Finnish sustainable fibre company Spinnova is teaming up with local clean-energy firm Fortum to continue building its bio-based ecosystem for converting agricultural waste such as straw into textiles – potentially disrupting the use of natural cellulosics such as cotton.
Spinnova has developed technology for spinning textile fibre out of wood and waste stream based cellulose. Unlike the toxic viscose process, it involves no dissolving or other complex chemicals, and the fibre is said to have a uniquely small footprint – as well as opportunities to create a circular fibre production system.
It also offers an alternative to the use of cotton – which is a significant strain to both land and table waters. If a cotton field was replaced with wheat for example, and just 30% of the straw is utilised in a bio-based ecosystem, the same amount of textile fibres as from the cotton field could be captured with much less water use, they say.
In addition, a massive amount of straw is burned in Asian countries, causing significant emissions that contribute to climate change. In the future, the biomass could instead be used to produce energy and textile fibre.
“This would also answer the world’s biggest problem; a growing population that needs more and more natural resources to produce both food and clothes.”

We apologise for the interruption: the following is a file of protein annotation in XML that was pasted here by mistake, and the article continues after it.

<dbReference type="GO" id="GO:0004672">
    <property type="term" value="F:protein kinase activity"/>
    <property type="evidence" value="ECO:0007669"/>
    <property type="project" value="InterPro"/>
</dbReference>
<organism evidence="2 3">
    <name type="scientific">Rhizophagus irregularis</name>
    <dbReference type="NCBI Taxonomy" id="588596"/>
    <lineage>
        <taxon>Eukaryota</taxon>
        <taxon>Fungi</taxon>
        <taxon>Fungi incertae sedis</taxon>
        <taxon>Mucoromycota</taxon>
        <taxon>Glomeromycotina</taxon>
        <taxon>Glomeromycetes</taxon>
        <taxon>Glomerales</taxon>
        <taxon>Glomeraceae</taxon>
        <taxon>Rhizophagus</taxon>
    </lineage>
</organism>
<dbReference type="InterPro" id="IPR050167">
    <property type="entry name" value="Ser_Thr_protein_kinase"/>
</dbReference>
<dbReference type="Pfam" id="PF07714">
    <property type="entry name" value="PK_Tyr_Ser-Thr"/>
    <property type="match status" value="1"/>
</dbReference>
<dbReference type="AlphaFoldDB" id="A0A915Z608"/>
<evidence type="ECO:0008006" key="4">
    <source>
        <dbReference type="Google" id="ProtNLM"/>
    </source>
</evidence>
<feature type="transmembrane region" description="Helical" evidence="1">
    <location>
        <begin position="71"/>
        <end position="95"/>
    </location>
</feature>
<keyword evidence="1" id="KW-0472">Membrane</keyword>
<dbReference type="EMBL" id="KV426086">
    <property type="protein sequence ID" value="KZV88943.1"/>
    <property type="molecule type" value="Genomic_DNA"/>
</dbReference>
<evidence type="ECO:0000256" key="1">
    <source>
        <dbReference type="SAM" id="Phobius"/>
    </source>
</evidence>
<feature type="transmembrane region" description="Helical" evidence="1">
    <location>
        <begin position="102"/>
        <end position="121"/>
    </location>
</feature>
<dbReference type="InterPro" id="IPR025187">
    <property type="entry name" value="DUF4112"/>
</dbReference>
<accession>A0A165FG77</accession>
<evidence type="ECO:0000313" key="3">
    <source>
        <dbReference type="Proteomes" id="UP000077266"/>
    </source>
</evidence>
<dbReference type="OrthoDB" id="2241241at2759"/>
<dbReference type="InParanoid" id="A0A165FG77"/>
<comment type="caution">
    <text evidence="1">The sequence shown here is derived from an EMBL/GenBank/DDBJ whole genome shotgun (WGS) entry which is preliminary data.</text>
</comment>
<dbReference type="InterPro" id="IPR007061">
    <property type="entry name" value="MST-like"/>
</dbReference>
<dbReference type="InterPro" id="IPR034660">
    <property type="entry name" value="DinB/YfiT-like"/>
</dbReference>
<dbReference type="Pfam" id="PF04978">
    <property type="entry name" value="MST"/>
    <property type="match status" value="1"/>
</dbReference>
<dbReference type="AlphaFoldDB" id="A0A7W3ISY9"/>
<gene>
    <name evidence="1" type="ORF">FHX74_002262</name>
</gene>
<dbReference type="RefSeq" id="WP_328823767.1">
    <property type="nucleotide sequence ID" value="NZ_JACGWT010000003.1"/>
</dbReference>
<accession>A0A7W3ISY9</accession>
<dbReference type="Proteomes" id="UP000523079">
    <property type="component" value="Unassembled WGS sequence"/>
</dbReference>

Spinnova is also in the process of commercialising its virgin wood-based cellulose based fibre product with its other strategic partner, pulp producer Suzano. Spinnova’s raw material commitment is to only use FSC-certified wood or waste streams – and a recently completed pilot factory line in Jyväskylä marks a major step towards large-scale production of its sustainable cellulose fibres.
The partnership with Fortum is funded by a programme run by Business Finland, a public agency providing research funding to Finnish companies, to develop value-added products from agro residues and woody biomass.
Initial trials with Fortum’s biomasses are said to have produced “very promising” results.
“Spinnova’s disruptive technology is unique in the world. We are delighted to be able to pilot it together using innovative raw materials, especially agro residues, says Heli Antila, vice president, biobased solutions at Fortum.
Spinnova’s CEO Janne Poranen adds: “This would be resource efficiency at its best, also creating a value added product that is attractive to the consumer, while mitigating climate change. We’re very excited about this collaboration and its environmental impact potential for the future.”